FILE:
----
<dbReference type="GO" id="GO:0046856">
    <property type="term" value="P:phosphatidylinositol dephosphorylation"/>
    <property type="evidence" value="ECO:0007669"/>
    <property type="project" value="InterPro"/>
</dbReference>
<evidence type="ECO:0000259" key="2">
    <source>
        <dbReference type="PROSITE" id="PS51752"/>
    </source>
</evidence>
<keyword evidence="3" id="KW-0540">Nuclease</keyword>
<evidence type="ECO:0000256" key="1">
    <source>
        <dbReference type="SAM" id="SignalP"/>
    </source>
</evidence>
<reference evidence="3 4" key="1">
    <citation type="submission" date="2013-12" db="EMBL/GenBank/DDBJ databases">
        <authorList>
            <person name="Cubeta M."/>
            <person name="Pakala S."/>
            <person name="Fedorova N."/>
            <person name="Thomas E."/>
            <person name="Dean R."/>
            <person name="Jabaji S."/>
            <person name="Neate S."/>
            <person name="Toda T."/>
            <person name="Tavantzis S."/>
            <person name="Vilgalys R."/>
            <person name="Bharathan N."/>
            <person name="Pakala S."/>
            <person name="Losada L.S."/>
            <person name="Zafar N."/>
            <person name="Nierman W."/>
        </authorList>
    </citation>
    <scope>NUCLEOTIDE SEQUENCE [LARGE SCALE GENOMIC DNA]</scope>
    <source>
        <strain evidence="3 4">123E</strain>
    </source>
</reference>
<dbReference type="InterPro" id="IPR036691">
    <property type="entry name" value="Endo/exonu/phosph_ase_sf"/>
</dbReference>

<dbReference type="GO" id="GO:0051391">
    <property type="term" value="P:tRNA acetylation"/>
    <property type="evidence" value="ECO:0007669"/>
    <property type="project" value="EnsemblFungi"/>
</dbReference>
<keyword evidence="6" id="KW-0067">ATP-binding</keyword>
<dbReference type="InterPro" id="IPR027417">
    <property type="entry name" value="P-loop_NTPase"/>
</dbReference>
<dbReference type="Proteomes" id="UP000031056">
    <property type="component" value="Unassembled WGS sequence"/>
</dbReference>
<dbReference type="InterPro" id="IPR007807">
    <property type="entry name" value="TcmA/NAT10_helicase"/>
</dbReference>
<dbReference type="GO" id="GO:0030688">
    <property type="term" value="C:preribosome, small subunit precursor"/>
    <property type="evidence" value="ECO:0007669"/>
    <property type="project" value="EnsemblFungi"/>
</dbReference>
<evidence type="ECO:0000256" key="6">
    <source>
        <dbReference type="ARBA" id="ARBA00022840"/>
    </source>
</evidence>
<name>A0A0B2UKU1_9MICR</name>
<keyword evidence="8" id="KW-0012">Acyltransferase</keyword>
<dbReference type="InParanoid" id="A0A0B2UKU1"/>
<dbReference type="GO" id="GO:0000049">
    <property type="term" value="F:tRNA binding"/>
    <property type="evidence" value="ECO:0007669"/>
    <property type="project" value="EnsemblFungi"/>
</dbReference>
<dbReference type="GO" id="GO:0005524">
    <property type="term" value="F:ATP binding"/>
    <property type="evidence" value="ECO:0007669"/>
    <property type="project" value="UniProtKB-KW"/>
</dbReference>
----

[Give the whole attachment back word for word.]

<dbReference type="GO" id="GO:0046856">
    <property type="term" value="P:phosphatidylinositol dephosphorylation"/>
    <property type="evidence" value="ECO:0007669"/>
    <property type="project" value="InterPro"/>
</dbReference>
<evidence type="ECO:0000259" key="2">
    <source>
        <dbReference type="PROSITE" id="PS51752"/>
    </source>
</evidence>
<keyword evidence="3" id="KW-0540">Nuclease</keyword>
<evidence type="ECO:0000256" key="1">
    <source>
        <dbReference type="SAM" id="SignalP"/>
    </source>
</evidence>
<reference evidence="3 4" key="1">
    <citation type="submission" date="2013-12" db="EMBL/GenBank/DDBJ databases">
        <authorList>
            <person name="Cubeta M."/>
            <person name="Pakala S."/>
            <person name="Fedorova N."/>
            <person name="Thomas E."/>
            <person name="Dean R."/>
            <person name="Jabaji S."/>
            <person name="Neate S."/>
            <person name="Toda T."/>
            <person name="Tavantzis S."/>
            <person name="Vilgalys R."/>
            <person name="Bharathan N."/>
            <person name="Pakala S."/>
            <person name="Losada L.S."/>
            <person name="Zafar N."/>
            <person name="Nierman W."/>
        </authorList>
    </citation>
    <scope>NUCLEOTIDE SEQUENCE [LARGE SCALE GENOMIC DNA]</scope>
    <source>
        <strain evidence="3 4">123E</strain>
    </source>
</reference>
<dbReference type="InterPro" id="IPR036691">
    <property type="entry name" value="Endo/exonu/phosph_ase_sf"/>
</dbReference>

<dbReference type="GO" id="GO:0051391">
    <property type="term" value="P:tRNA acetylation"/>
    <property type="evidence" value="ECO:0007669"/>
    <property type="project" value="EnsemblFungi"/>
</dbReference>
<keyword evidence="6" id="KW-0067">ATP-binding</keyword>
<dbReference type="InterPro" id="IPR027417">
    <property type="entry name" value="P-loop_NTPase"/>
</dbReference>
<dbReference type="Proteomes" id="UP000031056">
    <property type="component" value="Unassembled WGS sequence"/>
</dbReference>
<dbReference type="InterPro" id="IPR007807">
    <property type="entry name" value="TcmA/NAT10_helicase"/>
</dbReference>
<dbReference type="GO" id="GO:0030688">
    <property type="term" value="C:preribosome, small subunit precursor"/>
    <property type="evidence" value="ECO:0007669"/>
    <property type="project" value="EnsemblFungi"/>
</dbReference>
<evidence type="ECO:0000256" key="6">
    <source>
        <dbReference type="ARBA" id="ARBA00022840"/>
    </source>
</evidence>
<name>A0A0B2UKU1_9MICR</name>
<keyword evidence="8" id="KW-0012">Acyltransferase</keyword>
<dbReference type="InParanoid" id="A0A0B2UKU1"/>
<dbReference type="GO" id="GO:0000049">
    <property type="term" value="F:tRNA binding"/>
    <property type="evidence" value="ECO:0007669"/>
    <property type="project" value="EnsemblFungi"/>
</dbReference>
<dbReference type="GO" id="GO:0005524">
    <property type="term" value="F:ATP binding"/>
    <property type="evidence" value="ECO:0007669"/>
    <property type="project" value="UniProtKB-KW"/>
</dbReference>